Django’s Pick­ing

Guitar Techniques - - ACOUSTIC SPECIAL -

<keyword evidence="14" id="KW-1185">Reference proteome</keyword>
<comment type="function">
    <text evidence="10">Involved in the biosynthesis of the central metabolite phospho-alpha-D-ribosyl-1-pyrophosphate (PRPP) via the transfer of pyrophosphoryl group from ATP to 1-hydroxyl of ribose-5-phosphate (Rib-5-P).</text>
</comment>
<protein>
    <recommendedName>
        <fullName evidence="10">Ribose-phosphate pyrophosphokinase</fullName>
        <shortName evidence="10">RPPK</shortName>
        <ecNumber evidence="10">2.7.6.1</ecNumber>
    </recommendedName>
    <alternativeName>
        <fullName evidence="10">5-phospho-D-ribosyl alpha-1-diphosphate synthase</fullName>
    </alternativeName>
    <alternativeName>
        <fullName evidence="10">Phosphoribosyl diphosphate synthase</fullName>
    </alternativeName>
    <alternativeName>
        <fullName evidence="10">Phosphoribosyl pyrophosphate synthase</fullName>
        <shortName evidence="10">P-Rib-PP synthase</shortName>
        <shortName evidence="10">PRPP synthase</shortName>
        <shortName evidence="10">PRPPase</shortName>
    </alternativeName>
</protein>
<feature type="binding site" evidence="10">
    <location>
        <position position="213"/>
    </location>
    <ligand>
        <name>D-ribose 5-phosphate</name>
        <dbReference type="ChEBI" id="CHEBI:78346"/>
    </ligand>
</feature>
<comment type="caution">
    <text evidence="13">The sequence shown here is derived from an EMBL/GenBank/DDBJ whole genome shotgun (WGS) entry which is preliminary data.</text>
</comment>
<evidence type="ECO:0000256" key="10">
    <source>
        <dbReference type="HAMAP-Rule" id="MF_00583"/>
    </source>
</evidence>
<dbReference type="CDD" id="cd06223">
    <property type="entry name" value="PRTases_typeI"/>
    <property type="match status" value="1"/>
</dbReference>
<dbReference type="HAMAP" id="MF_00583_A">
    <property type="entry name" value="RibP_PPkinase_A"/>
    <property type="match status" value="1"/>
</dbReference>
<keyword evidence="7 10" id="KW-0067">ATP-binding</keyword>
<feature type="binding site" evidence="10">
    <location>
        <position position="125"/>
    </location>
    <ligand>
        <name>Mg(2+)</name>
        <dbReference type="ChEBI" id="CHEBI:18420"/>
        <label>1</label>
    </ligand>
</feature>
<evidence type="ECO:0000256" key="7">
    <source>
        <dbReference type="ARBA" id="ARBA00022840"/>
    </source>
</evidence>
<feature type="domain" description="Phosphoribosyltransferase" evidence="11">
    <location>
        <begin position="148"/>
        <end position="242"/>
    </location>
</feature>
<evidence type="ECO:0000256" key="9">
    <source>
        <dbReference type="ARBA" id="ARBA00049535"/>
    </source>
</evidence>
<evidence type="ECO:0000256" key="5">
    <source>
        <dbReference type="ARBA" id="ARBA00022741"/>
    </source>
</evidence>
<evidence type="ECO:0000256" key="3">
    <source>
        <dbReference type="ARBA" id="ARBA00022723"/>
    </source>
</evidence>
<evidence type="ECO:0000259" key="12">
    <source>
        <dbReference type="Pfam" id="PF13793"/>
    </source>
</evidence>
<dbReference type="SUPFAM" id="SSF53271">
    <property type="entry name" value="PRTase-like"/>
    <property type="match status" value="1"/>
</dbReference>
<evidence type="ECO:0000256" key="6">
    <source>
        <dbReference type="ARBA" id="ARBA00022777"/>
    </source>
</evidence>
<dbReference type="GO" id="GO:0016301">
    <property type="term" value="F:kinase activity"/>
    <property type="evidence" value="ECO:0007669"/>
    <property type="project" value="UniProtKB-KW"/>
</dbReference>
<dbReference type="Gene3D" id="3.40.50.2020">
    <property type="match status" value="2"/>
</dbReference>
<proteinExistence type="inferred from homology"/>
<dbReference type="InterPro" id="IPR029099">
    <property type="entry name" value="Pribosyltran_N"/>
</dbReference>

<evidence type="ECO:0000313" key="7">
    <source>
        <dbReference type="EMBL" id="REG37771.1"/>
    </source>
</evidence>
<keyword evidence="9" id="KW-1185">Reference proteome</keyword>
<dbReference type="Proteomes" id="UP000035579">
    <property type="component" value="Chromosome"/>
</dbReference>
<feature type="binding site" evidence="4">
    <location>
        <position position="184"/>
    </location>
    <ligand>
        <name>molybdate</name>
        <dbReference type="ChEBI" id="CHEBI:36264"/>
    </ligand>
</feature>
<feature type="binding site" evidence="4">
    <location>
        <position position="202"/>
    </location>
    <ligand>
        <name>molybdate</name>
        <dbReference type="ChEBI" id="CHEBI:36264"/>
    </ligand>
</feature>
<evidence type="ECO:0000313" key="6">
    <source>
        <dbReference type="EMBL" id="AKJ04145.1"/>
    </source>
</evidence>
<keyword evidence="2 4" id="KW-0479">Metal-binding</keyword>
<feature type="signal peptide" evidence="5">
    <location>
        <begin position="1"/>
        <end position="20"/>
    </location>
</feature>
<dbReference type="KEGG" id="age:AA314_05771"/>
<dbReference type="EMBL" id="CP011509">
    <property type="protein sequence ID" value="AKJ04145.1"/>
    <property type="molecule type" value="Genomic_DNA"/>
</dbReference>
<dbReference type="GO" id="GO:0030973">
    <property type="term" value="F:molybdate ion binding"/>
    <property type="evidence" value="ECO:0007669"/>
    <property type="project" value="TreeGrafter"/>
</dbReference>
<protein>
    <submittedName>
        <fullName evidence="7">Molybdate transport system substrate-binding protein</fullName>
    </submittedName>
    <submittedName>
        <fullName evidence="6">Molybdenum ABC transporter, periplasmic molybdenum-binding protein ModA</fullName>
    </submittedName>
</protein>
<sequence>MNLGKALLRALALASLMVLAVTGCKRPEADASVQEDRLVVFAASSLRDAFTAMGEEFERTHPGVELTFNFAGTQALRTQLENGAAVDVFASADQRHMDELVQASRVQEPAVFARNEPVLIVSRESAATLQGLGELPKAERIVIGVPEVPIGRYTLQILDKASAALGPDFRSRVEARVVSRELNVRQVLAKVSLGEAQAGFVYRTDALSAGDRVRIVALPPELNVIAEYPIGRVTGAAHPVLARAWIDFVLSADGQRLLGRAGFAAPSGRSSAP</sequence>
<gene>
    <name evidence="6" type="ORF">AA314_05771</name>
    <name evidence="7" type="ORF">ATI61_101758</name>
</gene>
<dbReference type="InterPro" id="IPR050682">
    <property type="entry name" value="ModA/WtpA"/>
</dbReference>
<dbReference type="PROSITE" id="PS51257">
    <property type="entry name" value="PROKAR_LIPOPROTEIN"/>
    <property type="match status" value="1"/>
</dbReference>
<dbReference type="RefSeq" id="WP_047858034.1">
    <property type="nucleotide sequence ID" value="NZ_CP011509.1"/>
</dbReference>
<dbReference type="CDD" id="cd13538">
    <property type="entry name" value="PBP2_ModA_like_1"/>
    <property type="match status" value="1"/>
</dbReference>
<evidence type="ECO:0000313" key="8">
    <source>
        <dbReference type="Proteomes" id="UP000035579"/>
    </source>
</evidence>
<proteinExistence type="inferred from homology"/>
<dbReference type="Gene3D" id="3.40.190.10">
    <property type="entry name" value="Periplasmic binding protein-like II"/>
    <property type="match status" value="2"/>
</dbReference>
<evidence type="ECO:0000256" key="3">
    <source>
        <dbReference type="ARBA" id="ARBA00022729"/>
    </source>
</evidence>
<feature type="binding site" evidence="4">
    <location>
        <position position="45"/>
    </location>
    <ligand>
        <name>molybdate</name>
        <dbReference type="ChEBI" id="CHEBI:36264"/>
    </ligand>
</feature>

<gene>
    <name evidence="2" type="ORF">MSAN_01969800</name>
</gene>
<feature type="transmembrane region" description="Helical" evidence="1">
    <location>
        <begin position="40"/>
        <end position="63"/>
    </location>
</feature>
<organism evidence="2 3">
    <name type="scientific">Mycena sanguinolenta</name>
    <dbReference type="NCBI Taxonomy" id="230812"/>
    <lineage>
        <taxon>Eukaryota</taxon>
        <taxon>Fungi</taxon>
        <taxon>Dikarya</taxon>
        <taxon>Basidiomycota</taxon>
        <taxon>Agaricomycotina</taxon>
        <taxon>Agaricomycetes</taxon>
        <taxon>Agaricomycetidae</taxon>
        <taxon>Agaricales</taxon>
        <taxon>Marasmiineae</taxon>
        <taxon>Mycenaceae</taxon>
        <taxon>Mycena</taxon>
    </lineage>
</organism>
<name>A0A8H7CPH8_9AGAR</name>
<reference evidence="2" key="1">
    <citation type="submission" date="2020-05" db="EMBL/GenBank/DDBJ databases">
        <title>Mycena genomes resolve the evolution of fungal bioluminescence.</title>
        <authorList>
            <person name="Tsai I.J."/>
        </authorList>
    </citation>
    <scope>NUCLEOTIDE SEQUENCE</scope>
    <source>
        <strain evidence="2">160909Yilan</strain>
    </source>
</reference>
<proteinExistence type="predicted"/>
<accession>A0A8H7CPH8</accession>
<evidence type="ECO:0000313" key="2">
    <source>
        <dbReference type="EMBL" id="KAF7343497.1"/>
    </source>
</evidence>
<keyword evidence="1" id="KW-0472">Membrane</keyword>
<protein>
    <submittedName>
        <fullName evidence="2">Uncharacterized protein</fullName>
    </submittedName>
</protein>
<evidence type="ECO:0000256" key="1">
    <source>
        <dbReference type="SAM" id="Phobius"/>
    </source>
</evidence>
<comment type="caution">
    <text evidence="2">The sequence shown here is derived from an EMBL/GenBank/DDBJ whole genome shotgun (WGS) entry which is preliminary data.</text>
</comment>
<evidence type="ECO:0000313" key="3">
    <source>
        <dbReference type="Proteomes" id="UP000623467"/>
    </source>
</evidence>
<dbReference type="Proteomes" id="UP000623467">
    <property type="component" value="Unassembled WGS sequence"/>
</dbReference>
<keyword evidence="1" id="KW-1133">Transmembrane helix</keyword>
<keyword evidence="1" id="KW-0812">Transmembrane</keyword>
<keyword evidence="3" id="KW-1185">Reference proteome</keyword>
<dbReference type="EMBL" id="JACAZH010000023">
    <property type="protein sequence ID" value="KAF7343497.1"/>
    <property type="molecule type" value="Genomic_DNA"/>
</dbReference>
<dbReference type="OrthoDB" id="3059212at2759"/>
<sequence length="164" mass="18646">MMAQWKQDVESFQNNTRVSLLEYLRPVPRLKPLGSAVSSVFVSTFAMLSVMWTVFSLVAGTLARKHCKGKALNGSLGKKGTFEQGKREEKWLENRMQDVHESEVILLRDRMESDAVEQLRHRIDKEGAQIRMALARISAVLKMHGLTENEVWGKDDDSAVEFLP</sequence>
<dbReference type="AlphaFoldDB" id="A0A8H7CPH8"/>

A huge amount of Django’s tone, drive and mu­si­cal per­son­al­ity came from his in­cred­i­ble pick­ing tech­nique. The tech­nique comes from a com­pletely ‘bro­ken-wrist’ mo­tion and its ac­com­mo­dat­ing float­ing pos­ture, rather like a con­trolled ver­sion of the move you’d use to shake your hands dry, and it’s hugely weighted in favour of the down­stroke. The gen­eral rule is to start each new string with a down, even when de­scend­ing through a scale or arpeg­gio. You’ll no­tice that most of Django’s re­ally fast phrases are gen­er­ally as­cend­ing, although he had his mo­ments go­ing the other way too! To as­sist the pro­duc­tion of vol­ume for what is essen­tially a com­pletely acoustic style of play­ing, you’re af­ter the plec­trum equiv­a­lent of the clas­si­cal gui­tar rest-stroke, although here the des­ti­na­tion string that our pick comes to rest is near­est the floor. The type of pick you use makes a mas­sive dif­fer­ence too. Gen­er­ally they’re huge (5mm is not un­com­mon) and made out of gen­uine tor­toise­shell, to­day a pretty non-PC ma­te­rial to be seen with. Thank­fully Michel We­gen pro­duces by far the best and most pop­u­lar man-made al­ter­na­tives (www.we­gen­

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